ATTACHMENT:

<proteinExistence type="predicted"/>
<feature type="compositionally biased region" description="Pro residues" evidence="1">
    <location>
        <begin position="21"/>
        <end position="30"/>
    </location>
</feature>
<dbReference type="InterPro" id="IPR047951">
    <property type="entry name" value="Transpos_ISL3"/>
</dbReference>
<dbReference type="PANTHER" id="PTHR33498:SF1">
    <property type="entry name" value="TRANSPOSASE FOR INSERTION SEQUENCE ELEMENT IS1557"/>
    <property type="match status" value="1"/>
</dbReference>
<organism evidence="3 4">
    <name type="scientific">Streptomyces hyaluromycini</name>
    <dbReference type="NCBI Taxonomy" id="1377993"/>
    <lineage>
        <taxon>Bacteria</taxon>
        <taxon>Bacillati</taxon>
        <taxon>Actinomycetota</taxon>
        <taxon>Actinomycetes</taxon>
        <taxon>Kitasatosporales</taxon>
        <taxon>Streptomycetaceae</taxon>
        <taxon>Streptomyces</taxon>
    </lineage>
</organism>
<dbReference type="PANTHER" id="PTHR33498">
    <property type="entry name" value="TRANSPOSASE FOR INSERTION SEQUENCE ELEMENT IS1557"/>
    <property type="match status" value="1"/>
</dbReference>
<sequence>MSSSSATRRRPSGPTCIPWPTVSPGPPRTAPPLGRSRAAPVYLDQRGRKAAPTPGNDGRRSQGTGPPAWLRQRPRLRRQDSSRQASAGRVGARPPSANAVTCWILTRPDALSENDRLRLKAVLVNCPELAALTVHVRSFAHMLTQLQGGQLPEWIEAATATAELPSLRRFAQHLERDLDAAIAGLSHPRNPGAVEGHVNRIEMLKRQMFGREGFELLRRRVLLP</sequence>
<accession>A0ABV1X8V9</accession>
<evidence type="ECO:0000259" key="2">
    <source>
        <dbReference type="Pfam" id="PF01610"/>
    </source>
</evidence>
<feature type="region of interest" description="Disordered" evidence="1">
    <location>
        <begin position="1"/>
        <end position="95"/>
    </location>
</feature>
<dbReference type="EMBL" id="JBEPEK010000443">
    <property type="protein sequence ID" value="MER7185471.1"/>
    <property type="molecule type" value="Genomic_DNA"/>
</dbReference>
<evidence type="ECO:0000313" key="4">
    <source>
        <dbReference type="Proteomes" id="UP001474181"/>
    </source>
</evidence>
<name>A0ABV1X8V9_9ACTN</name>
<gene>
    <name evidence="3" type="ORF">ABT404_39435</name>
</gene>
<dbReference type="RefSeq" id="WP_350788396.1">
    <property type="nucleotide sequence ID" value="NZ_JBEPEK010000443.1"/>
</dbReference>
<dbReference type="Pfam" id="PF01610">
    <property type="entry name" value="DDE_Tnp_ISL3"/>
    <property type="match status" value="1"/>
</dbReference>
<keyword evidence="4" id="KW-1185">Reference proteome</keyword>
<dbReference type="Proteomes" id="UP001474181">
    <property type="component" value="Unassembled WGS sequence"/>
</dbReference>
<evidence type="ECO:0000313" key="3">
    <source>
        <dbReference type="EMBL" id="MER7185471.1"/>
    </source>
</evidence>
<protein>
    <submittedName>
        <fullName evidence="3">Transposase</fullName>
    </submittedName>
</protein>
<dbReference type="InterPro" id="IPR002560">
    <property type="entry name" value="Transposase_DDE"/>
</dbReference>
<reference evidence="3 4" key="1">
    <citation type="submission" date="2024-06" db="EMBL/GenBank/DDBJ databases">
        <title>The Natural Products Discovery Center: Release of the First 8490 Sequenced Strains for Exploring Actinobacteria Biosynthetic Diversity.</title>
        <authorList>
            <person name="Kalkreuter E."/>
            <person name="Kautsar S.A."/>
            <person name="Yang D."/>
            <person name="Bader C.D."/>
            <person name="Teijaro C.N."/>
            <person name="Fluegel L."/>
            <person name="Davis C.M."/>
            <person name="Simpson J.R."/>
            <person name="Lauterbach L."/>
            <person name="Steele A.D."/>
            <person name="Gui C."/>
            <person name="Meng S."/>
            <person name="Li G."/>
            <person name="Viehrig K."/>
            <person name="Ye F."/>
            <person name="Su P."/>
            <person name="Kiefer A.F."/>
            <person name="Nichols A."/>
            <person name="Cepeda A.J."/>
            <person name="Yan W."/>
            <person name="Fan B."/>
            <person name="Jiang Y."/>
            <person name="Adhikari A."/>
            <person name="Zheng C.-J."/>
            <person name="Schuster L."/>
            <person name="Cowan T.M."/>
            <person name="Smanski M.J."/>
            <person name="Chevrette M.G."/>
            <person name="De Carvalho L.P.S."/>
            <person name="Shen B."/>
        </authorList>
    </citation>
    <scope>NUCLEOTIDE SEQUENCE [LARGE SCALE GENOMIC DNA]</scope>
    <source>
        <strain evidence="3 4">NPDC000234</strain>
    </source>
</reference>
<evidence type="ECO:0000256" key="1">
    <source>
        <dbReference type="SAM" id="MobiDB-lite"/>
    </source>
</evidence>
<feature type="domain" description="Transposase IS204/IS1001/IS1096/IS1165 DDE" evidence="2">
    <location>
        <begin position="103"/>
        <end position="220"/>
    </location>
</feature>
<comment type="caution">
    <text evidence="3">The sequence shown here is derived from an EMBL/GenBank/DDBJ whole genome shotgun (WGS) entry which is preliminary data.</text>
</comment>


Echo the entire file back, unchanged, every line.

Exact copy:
<proteinExistence type="predicted"/>
<feature type="compositionally biased region" description="Pro residues" evidence="1">
    <location>
        <begin position="21"/>
        <end position="30"/>
    </location>
</feature>
<dbReference type="InterPro" id="IPR047951">
    <property type="entry name" value="Transpos_ISL3"/>
</dbReference>
<dbReference type="PANTHER" id="PTHR33498:SF1">
    <property type="entry name" value="TRANSPOSASE FOR INSERTION SEQUENCE ELEMENT IS1557"/>
    <property type="match status" value="1"/>
</dbReference>
<organism evidence="3 4">
    <name type="scientific">Streptomyces hyaluromycini</name>
    <dbReference type="NCBI Taxonomy" id="1377993"/>
    <lineage>
        <taxon>Bacteria</taxon>
        <taxon>Bacillati</taxon>
        <taxon>Actinomycetota</taxon>
        <taxon>Actinomycetes</taxon>
        <taxon>Kitasatosporales</taxon>
        <taxon>Streptomycetaceae</taxon>
        <taxon>Streptomyces</taxon>
    </lineage>
</organism>
<dbReference type="PANTHER" id="PTHR33498">
    <property type="entry name" value="TRANSPOSASE FOR INSERTION SEQUENCE ELEMENT IS1557"/>
    <property type="match status" value="1"/>
</dbReference>
<sequence>MSSSSATRRRPSGPTCIPWPTVSPGPPRTAPPLGRSRAAPVYLDQRGRKAAPTPGNDGRRSQGTGPPAWLRQRPRLRRQDSSRQASAGRVGARPPSANAVTCWILTRPDALSENDRLRLKAVLVNCPELAALTVHVRSFAHMLTQLQGGQLPEWIEAATATAELPSLRRFAQHLERDLDAAIAGLSHPRNPGAVEGHVNRIEMLKRQMFGREGFELLRRRVLLP</sequence>
<accession>A0ABV1X8V9</accession>
<evidence type="ECO:0000259" key="2">
    <source>
        <dbReference type="Pfam" id="PF01610"/>
    </source>
</evidence>
<feature type="region of interest" description="Disordered" evidence="1">
    <location>
        <begin position="1"/>
        <end position="95"/>
    </location>
</feature>
<dbReference type="EMBL" id="JBEPEK010000443">
    <property type="protein sequence ID" value="MER7185471.1"/>
    <property type="molecule type" value="Genomic_DNA"/>
</dbReference>
<evidence type="ECO:0000313" key="4">
    <source>
        <dbReference type="Proteomes" id="UP001474181"/>
    </source>
</evidence>
<name>A0ABV1X8V9_9ACTN</name>
<gene>
    <name evidence="3" type="ORF">ABT404_39435</name>
</gene>
<dbReference type="RefSeq" id="WP_350788396.1">
    <property type="nucleotide sequence ID" value="NZ_JBEPEK010000443.1"/>
</dbReference>
<dbReference type="Pfam" id="PF01610">
    <property type="entry name" value="DDE_Tnp_ISL3"/>
    <property type="match status" value="1"/>
</dbReference>
<keyword evidence="4" id="KW-1185">Reference proteome</keyword>
<dbReference type="Proteomes" id="UP001474181">
    <property type="component" value="Unassembled WGS sequence"/>
</dbReference>
<evidence type="ECO:0000313" key="3">
    <source>
        <dbReference type="EMBL" id="MER7185471.1"/>
    </source>
</evidence>
<protein>
    <submittedName>
        <fullName evidence="3">Transposase</fullName>
    </submittedName>
</protein>
<dbReference type="InterPro" id="IPR002560">
    <property type="entry name" value="Transposase_DDE"/>
</dbReference>
<reference evidence="3 4" key="1">
    <citation type="submission" date="2024-06" db="EMBL/GenBank/DDBJ databases">
        <title>The Natural Products Discovery Center: Release of the First 8490 Sequenced Strains for Exploring Actinobacteria Biosynthetic Diversity.</title>
        <authorList>
            <person name="Kalkreuter E."/>
            <person name="Kautsar S.A."/>
            <person name="Yang D."/>
            <person name="Bader C.D."/>
            <person name="Teijaro C.N."/>
            <person name="Fluegel L."/>
            <person name="Davis C.M."/>
            <person name="Simpson J.R."/>
            <person name="Lauterbach L."/>
            <person name="Steele A.D."/>
            <person name="Gui C."/>
            <person name="Meng S."/>
            <person name="Li G."/>
            <person name="Viehrig K."/>
            <person name="Ye F."/>
            <person name="Su P."/>
            <person name="Kiefer A.F."/>
            <person name="Nichols A."/>
            <person name="Cepeda A.J."/>
            <person name="Yan W."/>
            <person name="Fan B."/>
            <person name="Jiang Y."/>
            <person name="Adhikari A."/>
            <person name="Zheng C.-J."/>
            <person name="Schuster L."/>
            <person name="Cowan T.M."/>
            <person name="Smanski M.J."/>
            <person name="Chevrette M.G."/>
            <person name="De Carvalho L.P.S."/>
            <person name="Shen B."/>
        </authorList>
    </citation>
    <scope>NUCLEOTIDE SEQUENCE [LARGE SCALE GENOMIC DNA]</scope>
    <source>
        <strain evidence="3 4">NPDC000234</strain>
    </source>
</reference>
<evidence type="ECO:0000256" key="1">
    <source>
        <dbReference type="SAM" id="MobiDB-lite"/>
    </source>
</evidence>
<feature type="domain" description="Transposase IS204/IS1001/IS1096/IS1165 DDE" evidence="2">
    <location>
        <begin position="103"/>
        <end position="220"/>
    </location>
</feature>
<comment type="caution">
    <text evidence="3">The sequence shown here is derived from an EMBL/GenBank/DDBJ whole genome shotgun (WGS) entry which is preliminary data.</text>
</comment>